Emotions are often affected by visual memories and images, and a recent study conducted by Dr. Svetla Velikova of Smartbrain in Norway has found that with imagery training, we may be able to harness these effects and boost our moods.
The connection between visual memory, images, and emotional state is especially evident in those suffering from psychiatric disorders such as post-traumatic stress disorder, where these images and memories can cause deep emotional disturbances. Dr. Velikova explained how imagery training can be used to help individuals with these disorders, stating: “Imagery techniques are often used in cognitive psychotherapy to help patients modify disturbing mental images and overcome negative emotions.”
In this new study, Dr. Velikova and her team set out to discover whether this training could have the same effects for healthy volunteers when self-administered at home, rather than in a therapist’s office.
The team recruited 30 healthy volunteers and over the course of a two-day workshop, taught them a variety of imagery techniques to allow them to cope with negative emotions tied to past events, set goals for the future, and improve their emotional balance in daily life. After learning these techniques, participants practiced them for approximately 15 to 20 minutes a day for 12 weeks, then attended another two-day workshop.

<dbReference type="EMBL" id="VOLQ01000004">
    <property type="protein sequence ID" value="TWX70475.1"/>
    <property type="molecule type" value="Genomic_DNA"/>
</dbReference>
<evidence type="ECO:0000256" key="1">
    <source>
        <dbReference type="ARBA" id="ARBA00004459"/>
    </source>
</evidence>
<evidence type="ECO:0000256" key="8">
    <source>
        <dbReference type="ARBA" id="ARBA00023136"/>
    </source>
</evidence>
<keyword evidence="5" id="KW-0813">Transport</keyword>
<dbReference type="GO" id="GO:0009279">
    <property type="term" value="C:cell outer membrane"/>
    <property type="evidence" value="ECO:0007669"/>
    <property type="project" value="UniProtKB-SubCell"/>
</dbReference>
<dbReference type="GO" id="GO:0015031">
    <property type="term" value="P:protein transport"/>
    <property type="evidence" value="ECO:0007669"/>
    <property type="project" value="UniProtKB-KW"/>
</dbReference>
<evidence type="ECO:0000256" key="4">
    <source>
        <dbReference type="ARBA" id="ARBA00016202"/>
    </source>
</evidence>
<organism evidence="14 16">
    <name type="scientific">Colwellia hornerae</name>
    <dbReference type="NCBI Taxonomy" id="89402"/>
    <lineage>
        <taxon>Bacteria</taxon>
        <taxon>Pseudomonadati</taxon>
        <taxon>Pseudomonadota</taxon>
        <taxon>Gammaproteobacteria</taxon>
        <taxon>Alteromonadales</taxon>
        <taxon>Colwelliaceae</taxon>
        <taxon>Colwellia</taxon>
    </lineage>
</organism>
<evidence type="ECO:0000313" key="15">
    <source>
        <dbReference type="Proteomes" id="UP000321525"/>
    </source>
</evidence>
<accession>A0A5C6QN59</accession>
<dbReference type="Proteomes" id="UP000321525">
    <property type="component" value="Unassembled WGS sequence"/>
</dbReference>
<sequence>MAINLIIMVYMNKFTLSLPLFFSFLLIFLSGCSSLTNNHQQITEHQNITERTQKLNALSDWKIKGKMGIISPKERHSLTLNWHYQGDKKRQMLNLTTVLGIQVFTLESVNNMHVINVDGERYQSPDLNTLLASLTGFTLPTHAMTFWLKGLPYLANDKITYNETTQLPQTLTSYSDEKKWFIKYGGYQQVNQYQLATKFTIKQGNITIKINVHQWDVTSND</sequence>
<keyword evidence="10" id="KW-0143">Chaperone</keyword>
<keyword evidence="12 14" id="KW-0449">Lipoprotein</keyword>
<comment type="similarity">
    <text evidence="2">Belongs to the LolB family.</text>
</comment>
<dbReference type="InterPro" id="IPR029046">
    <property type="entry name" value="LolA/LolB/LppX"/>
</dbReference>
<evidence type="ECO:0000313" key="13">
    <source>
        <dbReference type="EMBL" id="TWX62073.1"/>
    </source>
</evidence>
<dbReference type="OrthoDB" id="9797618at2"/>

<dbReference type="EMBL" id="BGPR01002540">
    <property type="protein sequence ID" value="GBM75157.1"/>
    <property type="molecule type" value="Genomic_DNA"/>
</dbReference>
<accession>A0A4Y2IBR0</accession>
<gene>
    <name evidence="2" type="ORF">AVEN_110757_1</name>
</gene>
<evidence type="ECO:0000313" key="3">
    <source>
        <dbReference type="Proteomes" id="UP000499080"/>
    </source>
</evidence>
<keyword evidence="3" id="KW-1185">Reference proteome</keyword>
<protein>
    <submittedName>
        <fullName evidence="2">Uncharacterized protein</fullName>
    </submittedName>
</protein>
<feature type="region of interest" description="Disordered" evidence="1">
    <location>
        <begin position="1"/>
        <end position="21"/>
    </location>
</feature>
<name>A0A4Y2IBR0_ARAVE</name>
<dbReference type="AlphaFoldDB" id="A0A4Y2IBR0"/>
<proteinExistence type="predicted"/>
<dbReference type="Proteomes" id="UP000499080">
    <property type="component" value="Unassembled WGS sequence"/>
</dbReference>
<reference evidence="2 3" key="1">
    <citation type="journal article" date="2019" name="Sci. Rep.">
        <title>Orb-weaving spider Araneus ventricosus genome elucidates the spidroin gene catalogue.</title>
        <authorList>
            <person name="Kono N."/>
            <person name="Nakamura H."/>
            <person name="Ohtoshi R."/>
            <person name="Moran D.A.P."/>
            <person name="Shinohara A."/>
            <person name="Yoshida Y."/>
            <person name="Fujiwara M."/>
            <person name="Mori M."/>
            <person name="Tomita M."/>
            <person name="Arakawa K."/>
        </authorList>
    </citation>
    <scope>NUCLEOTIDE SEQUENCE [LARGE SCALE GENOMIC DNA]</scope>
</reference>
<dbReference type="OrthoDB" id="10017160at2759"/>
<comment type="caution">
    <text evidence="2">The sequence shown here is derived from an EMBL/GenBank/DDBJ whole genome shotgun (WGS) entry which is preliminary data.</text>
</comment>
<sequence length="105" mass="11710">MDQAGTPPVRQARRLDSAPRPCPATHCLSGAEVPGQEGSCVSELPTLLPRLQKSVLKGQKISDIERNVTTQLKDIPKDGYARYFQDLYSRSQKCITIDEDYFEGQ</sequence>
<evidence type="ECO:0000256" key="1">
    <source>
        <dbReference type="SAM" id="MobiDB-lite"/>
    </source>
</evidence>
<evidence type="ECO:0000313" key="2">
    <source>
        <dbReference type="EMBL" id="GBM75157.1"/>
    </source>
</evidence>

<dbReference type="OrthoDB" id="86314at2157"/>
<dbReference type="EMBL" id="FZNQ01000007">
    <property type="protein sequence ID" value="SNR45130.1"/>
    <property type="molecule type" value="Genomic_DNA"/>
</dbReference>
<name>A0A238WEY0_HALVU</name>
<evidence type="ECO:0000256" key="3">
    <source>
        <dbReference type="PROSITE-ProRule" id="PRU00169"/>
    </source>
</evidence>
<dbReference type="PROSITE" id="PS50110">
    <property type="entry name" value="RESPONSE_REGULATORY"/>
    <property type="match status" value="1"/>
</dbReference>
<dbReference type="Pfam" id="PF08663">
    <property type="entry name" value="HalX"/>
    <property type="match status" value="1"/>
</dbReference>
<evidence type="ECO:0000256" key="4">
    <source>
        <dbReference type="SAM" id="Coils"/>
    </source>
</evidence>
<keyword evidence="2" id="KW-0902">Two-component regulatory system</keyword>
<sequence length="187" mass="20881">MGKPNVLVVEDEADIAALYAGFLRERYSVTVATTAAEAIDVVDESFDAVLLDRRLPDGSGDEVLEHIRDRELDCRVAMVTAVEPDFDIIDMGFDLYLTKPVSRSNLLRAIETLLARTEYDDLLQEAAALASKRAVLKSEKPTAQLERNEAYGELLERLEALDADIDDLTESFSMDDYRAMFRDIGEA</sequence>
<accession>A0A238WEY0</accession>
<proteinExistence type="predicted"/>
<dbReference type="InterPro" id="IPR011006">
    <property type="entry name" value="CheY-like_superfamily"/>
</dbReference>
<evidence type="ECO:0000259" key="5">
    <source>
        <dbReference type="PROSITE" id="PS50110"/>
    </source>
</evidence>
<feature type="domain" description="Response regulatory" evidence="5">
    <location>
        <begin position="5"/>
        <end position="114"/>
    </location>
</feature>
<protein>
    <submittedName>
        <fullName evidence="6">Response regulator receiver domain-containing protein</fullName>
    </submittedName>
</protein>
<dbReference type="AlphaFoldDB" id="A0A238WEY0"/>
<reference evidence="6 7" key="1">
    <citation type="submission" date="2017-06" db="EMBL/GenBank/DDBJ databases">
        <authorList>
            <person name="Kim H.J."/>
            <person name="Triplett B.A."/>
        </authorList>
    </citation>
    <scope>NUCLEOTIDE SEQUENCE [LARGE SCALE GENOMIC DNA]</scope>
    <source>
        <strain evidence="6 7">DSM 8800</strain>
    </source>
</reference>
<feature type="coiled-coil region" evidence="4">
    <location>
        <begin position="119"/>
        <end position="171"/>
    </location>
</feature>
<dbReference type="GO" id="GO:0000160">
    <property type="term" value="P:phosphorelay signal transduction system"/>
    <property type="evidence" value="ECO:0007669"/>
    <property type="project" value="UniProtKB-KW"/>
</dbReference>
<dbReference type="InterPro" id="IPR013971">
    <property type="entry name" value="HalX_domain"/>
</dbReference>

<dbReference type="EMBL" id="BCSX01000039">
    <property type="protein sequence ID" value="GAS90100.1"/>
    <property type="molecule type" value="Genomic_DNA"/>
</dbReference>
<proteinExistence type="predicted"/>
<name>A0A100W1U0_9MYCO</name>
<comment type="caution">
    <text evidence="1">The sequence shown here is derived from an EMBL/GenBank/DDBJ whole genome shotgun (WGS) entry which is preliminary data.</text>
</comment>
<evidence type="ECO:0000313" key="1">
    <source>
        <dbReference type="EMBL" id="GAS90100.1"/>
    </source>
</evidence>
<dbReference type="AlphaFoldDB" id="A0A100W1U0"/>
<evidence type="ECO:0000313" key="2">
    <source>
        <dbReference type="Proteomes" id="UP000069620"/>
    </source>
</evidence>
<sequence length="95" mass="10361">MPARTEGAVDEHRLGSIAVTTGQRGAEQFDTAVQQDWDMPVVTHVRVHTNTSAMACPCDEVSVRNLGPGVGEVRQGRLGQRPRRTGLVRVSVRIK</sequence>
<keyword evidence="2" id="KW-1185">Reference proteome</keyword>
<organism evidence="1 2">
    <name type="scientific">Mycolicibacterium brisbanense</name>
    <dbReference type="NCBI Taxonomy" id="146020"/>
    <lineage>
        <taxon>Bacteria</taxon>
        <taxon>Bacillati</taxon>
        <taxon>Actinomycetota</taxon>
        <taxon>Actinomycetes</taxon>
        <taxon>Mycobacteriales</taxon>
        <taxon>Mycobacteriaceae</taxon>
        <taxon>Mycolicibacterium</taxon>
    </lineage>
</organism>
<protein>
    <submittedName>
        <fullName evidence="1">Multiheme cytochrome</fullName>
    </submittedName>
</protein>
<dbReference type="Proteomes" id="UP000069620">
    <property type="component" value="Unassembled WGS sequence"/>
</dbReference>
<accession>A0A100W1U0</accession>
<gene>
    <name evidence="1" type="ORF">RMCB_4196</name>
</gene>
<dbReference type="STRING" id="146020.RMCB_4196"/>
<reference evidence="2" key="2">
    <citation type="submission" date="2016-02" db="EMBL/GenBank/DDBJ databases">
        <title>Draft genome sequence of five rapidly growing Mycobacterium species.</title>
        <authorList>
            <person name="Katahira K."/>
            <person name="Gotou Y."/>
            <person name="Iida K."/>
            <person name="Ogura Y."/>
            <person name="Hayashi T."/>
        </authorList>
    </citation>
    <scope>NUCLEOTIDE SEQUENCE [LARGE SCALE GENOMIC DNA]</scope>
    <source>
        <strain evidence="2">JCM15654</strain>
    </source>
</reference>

Using an electroencephalographic measurement (EEG), Dr. Velikova compared a psychological assessment and measure of brain activity taken from before they began the experiment to these measures taken again after they completed it. She commented on the results, stating that “the psychological testing showed that depressive symptoms were less prominent. The number of those with subthreshold depression, expressing depressive symptoms but not meeting the criteria for depression, was halved. Overall, volunteers were more satisfied with life and perceived themselves as more efficient.”
The team also found changes in the activity of brain regions associated with pleasant emotions and image processing, as well as a possible increase in activity linked with antianxiety and antidepressant properties.
As per these results, the team concluded that this self-guided imagery training could improve the emotional well-being of healthy people in a cost-effective and relatively simple manner.
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